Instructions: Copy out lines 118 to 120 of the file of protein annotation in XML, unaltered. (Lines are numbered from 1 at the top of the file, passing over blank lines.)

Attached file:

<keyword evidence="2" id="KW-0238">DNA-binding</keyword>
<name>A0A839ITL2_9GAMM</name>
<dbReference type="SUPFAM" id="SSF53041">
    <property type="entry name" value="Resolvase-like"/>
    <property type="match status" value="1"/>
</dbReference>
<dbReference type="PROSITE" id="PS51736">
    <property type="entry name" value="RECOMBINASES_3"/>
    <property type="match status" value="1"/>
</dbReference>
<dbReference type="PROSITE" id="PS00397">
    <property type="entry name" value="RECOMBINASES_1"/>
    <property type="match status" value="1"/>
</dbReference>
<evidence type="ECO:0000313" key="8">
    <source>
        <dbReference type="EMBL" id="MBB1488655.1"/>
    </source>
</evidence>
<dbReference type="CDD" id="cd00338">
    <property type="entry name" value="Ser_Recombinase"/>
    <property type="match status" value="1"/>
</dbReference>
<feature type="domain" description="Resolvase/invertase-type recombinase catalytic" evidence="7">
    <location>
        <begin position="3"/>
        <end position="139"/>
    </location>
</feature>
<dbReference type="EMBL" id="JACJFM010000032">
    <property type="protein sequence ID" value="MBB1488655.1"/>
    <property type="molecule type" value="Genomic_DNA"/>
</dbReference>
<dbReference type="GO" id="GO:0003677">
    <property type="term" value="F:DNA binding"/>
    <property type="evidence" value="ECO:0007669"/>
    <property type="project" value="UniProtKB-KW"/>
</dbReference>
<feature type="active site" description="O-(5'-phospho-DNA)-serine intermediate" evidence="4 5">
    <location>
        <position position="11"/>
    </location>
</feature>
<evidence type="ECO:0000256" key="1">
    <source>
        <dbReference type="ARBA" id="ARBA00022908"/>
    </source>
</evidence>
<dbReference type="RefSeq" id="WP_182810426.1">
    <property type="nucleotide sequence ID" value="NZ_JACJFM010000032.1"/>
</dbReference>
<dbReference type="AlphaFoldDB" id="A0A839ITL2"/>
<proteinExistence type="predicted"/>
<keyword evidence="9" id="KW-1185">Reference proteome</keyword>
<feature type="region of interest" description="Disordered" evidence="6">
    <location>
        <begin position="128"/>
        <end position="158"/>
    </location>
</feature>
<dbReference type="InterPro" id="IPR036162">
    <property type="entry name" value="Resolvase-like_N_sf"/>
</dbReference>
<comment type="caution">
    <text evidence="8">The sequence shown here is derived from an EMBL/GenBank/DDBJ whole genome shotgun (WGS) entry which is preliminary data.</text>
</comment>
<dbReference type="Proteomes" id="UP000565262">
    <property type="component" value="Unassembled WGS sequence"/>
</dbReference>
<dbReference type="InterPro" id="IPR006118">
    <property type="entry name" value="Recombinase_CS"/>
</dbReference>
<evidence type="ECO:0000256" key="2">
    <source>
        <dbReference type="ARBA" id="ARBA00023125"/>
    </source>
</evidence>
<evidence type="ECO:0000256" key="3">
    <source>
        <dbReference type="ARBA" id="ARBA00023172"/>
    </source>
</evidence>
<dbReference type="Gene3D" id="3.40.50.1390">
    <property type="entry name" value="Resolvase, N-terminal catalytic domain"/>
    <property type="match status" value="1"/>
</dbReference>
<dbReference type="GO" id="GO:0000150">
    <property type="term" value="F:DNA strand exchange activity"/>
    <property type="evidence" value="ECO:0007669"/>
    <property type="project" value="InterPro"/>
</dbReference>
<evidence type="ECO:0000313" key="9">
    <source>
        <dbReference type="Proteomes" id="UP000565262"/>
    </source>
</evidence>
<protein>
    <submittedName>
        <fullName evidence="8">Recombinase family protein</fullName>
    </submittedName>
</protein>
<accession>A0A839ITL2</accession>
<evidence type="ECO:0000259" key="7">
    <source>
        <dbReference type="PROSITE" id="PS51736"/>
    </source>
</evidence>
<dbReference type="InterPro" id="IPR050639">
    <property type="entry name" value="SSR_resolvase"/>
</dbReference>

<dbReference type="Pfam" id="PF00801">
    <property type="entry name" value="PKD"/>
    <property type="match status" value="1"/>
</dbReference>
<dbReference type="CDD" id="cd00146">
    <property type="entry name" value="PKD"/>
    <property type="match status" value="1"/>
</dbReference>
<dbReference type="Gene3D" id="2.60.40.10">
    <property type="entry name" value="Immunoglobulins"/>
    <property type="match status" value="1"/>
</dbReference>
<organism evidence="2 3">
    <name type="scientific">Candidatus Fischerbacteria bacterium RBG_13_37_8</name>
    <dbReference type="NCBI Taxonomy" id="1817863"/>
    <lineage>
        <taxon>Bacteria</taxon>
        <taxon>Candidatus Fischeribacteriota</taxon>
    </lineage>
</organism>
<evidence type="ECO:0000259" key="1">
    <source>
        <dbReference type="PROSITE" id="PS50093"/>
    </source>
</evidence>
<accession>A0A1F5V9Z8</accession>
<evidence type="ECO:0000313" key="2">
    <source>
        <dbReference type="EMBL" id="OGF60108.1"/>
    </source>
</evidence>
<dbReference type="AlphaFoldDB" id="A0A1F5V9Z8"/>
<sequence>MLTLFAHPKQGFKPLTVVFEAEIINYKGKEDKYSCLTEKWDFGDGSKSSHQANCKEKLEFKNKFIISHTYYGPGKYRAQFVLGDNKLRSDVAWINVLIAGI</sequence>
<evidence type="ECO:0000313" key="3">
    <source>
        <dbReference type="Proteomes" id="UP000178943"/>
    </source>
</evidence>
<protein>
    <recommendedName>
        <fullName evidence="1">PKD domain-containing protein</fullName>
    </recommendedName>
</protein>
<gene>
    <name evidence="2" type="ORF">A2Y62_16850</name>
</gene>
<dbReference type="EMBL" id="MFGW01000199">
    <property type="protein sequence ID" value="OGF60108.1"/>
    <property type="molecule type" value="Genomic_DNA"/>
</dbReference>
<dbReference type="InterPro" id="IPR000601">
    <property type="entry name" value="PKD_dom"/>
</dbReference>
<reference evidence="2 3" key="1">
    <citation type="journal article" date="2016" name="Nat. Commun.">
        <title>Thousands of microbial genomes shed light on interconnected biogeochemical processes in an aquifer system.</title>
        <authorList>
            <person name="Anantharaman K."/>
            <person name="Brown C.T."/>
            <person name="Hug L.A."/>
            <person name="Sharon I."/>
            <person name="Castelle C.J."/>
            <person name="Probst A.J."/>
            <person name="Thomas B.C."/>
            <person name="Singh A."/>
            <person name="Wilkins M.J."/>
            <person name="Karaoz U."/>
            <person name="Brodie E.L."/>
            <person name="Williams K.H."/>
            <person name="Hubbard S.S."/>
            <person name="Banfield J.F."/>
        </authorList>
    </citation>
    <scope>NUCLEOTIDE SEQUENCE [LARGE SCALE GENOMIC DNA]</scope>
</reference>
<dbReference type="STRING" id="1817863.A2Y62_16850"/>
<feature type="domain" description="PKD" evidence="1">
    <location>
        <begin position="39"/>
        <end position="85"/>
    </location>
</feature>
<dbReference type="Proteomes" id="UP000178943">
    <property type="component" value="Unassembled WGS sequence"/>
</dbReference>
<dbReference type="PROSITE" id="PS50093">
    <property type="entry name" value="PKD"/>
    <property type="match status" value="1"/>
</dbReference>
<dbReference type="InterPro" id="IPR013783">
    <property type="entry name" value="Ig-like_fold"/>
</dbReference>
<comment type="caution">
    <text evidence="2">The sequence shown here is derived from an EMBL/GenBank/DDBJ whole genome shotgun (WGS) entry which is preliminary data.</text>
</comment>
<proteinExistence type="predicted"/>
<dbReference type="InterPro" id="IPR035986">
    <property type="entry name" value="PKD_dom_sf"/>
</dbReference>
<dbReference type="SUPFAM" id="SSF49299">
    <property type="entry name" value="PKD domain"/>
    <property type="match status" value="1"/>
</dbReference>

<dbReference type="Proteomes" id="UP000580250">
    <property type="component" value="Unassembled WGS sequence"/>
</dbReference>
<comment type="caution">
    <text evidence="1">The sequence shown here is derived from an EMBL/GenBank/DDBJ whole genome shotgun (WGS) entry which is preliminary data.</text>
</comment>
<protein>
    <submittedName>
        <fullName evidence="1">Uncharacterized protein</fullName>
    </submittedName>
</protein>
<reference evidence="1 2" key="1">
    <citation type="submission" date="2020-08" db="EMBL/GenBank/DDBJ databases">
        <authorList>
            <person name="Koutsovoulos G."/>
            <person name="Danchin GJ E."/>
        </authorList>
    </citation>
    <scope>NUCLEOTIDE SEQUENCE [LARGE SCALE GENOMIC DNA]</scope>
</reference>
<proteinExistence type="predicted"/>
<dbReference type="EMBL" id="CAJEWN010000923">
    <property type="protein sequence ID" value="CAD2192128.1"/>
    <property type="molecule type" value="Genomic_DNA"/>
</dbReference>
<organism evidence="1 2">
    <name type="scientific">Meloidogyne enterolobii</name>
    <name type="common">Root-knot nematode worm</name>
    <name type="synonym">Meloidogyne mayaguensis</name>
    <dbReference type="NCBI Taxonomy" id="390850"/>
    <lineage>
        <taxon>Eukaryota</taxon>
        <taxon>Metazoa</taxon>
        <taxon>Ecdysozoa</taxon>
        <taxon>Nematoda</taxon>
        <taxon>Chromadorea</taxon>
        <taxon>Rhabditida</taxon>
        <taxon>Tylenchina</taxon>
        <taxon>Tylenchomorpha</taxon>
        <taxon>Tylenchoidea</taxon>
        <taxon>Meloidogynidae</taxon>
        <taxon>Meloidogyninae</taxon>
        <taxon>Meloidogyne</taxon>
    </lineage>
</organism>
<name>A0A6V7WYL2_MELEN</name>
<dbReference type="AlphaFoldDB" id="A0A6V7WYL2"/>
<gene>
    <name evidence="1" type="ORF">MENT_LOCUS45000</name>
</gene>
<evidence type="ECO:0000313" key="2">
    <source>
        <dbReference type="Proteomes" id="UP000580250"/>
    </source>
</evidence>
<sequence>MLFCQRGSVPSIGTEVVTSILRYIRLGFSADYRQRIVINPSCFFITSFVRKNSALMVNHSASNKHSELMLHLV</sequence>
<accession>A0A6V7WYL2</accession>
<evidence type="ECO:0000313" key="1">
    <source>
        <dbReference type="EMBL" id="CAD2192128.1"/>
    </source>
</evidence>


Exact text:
</dbReference>
<dbReference type="Gene3D" id="2.60.40.10">
    <property type="entry name" value="Immunoglobulins"/>